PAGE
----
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Moldova. Msgr. Lodeserto: “The ‘Pope Francis’ soup kitchen’ is not about giving food but life”

Monsignor Cesare Lodeserto, vicar general of the diocese, describes the experience of the "Pope Francis" soup kitchen in Chișinău in an interview with SIR. Over 200 Moldovan and Ukrainian families pour in every day

Chișinău, mons. Lodeserto con suore della Carità a mensa Papa Francesco (foto Sir)

(From Chișinău) The ‘Pope Francis soup kitchen’ is located at 17, Avram Iancu, in the heart of Chișinău, a short walk from the market where Moldovans from all over the country come to sell their products. The entrance gate opens to a truckload of foodstuffs. This is a day when the trucks arrive to unload the goods, but next-door neighbours say that it happens all the time.

It couldn’t be otherwise as the soup kitchen tends to the basic needs of over two hundred families every day. A further 50 who have mobility problems receive their food parcels at home. Since the arrival of Ukrainian refugees, who fled the war, the service’s schedule has been adjusted accordingly. The first part of the morning is reserved for Moldovan destitute persons, while the Ukrainian families that fled the war arrive after midday. The large indoor kitchen is already in full swing. Chicken broth, pasta, fried chicken and potatoes are almost ready to be served. The menu often features dishes combining local and Italian recipes. Sister Andrea, from Africa, and Sister Ester, from Romania, both missionaries of Mother Teresa’s Charity, are busy peeling potatoes in the courtyard. It might take a long time, given the number of potato sacks, and yet they smile throughout the process.  Two young Italians from Milan, doing their community service, and a voluntary worker from Turin, are next to the kitchen, preparing personal hygiene kits for those arriving at the soup kitchen. Meanwhile, pallets of sugar are being loaded into the warehouse.

Monsignor Cesare Lodeserto, vicar general of the diocese of Chișinău, has set up a veritable “assembly line” of solidarity, whose “Pope Francis soup kitchen” is but one component. “The soup kitchen, – the Salento-born priest who has been living in Moldova for years and has since acquired citizenship there – was among the first, if not the very first, soup kitchen run by the Catholic Church in the country. It forms part of the ‘Regina Pacis’ foundation connected to the diocese, of which I am the registered representative. We run a soup kitchen also in northern Moldova, as well as three family housing centres, two social housing facilities for the homeless, a vocational training centre in juvenile prisons – the only one in the Republic of Moldova – and various activities carried out in coordination with the Ministry of Justice aimed at alleviating the hardships of former prisoners who have been released after serving their sentences for crimes such as drug addiction and domestic violence. In addition, the National Caritas runs health and education projects, Optima Fide, a humanitarian agency of the Greek Catholic Church is devoted to recovering alcoholics and drug addicts, while the House of Providence offers social activities. The bishop of Chişinău, Monsignor Anton Cosa, strongly supported the creation of this major charity network as a sign of practical closeness to destitute persons.”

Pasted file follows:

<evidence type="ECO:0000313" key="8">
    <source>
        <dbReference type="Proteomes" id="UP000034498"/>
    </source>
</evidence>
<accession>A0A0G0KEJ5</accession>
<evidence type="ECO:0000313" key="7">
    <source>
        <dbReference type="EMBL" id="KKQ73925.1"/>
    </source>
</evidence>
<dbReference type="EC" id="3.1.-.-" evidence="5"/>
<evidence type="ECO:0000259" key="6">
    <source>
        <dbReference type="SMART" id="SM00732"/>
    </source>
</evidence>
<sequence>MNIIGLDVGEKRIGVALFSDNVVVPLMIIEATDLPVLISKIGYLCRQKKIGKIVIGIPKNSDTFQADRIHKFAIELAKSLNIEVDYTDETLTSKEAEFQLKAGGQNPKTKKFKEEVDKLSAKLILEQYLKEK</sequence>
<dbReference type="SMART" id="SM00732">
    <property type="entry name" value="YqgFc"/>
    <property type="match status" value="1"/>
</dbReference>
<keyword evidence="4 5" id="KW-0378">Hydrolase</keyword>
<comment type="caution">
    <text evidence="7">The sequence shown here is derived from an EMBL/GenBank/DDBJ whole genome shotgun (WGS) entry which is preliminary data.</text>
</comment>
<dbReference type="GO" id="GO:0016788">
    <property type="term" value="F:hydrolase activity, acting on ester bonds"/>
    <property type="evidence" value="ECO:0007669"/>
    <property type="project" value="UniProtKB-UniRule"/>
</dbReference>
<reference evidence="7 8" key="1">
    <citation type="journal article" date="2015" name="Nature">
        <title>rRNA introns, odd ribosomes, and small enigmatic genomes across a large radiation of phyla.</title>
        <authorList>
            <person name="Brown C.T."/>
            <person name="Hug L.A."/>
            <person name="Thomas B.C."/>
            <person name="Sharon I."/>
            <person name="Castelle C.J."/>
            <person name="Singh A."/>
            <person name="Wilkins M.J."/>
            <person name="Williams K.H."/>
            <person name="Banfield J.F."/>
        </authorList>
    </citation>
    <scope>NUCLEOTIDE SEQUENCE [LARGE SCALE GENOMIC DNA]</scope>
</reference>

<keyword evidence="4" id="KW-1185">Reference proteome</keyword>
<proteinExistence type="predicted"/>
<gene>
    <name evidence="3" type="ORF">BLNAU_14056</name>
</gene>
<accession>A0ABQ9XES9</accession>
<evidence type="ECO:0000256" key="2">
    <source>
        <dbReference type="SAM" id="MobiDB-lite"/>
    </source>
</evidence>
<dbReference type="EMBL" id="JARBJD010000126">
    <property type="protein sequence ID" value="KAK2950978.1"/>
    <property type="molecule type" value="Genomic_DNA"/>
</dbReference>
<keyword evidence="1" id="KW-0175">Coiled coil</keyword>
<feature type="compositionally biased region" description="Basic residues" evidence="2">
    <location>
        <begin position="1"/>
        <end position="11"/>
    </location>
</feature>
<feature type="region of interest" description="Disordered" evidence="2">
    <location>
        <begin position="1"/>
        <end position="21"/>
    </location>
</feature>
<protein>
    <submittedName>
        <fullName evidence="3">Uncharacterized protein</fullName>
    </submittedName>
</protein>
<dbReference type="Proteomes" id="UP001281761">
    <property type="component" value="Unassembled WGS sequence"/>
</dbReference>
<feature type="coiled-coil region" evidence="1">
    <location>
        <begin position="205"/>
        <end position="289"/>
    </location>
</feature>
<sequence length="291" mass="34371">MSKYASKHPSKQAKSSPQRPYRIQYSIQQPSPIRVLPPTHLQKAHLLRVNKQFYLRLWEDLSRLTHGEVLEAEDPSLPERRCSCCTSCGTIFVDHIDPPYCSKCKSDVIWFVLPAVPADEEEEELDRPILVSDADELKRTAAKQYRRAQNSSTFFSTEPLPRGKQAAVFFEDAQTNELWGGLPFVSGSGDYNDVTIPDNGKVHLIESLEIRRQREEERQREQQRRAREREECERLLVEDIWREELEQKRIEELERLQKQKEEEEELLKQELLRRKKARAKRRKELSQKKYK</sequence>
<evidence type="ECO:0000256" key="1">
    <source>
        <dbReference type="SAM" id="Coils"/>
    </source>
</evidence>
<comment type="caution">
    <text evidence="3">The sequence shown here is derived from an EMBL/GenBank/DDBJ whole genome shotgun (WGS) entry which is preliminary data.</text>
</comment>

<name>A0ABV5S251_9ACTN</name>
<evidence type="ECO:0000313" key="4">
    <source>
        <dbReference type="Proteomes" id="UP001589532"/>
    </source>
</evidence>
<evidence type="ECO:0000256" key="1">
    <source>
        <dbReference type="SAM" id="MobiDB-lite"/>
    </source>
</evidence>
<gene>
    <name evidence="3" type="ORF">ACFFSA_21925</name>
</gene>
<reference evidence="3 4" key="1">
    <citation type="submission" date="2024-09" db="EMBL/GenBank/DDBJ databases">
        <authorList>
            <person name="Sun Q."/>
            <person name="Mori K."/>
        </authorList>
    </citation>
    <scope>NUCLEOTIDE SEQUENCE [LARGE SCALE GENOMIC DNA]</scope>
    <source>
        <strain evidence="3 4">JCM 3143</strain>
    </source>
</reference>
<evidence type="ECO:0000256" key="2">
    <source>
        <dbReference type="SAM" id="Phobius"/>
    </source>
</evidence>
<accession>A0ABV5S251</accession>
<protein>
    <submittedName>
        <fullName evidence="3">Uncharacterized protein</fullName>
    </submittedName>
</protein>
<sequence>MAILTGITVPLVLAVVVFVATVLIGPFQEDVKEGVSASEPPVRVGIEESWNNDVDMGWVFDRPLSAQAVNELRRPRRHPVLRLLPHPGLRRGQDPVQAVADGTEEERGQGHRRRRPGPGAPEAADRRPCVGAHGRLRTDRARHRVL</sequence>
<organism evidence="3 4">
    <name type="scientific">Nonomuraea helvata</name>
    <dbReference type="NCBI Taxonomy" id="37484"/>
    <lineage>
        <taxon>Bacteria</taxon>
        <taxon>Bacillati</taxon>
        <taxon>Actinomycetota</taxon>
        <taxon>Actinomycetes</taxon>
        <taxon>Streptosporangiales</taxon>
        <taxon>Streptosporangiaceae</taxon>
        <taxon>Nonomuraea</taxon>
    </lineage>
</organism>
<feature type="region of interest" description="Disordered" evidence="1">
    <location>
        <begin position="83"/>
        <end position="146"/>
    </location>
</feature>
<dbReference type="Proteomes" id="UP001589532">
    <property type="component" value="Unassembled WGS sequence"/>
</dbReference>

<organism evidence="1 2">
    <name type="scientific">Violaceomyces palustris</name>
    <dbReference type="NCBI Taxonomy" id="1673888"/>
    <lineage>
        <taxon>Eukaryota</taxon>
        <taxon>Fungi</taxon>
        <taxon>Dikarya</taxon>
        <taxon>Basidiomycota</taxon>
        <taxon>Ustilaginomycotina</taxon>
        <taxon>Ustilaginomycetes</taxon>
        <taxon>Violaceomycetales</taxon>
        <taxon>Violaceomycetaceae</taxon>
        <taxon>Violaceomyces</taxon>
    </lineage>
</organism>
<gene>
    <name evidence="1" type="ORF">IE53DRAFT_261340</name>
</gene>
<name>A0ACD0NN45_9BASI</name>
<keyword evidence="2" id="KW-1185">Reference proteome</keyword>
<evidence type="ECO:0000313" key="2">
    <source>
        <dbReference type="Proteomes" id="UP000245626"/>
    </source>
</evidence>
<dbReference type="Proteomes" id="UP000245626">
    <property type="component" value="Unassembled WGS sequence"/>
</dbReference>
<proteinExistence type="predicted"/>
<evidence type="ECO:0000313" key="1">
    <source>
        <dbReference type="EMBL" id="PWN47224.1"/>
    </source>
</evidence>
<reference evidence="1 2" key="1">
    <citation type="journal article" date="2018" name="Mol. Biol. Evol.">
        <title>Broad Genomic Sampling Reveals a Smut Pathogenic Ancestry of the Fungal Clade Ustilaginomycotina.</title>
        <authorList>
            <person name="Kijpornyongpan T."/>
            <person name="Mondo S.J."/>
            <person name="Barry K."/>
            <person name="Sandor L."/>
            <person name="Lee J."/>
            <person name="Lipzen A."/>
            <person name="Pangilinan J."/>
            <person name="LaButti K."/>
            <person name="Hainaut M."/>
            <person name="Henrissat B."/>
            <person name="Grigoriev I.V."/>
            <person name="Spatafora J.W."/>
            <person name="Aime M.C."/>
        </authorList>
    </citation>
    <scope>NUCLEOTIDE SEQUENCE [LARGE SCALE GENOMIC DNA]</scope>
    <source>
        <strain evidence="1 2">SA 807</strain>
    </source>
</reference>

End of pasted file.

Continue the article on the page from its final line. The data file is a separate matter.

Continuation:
The Pope Francis soup kitchen is a token of the local Catholic Church’s commitment to respond to the needs of the people of this country – among the poorest in the Old Continent. This structural poverty has been further aggravated by the pandemic and by the war in Ukraine”, the priest said. Notwithstanding all present difficulties, the soup kitchen continues to offer its services and to carry out its mission according to a “family-based charity” style, which Msgr. Lodeserto explains as follows:

“People do not come here to sit, eat and leave. For the local culture such a thing would be humiliating. People coming here represent all walks of life, including former politicians, professors, civil servants, employees who became poor as a result of the crisis, along with unemployed citizens, vulnerable persons and refugees. None of them should be stripped of the dignity they deserve, which is why we don’t serve meals but give them what they need to eat, which can be either pre-cooked or uncooked, for them to take home and eat with their families. When necessary, we also provide medicine, clothes and hygiene kits.” In a nutshell, reiterates the vicar general,

“for us the soup kitchen is not about giving food but life.”

“Charity that fills the stomach can be done in many ways, but if it fills many people’s lives it becomes extremely meaningful. Our soup kitchen is a place where people can meet and feel that they are important to us and that we love them. This can also be achieved through cooking and food, which foster relationships and encounters by providing an additional human dimension.” According to Monsignor Lodeserto, if ever there were a motto that embodied the mission of this soup kitchen in the centre of Chișinău, it would be

“I am looking for friends over a piece of bread”. We must ensure that the piece of bread becomes a meeting place for lasting friendships. That is the message of the Eucharist: the Body of Christ is the meal where friends are united. The soup kitchen is the charity that flows from the Gospel.”

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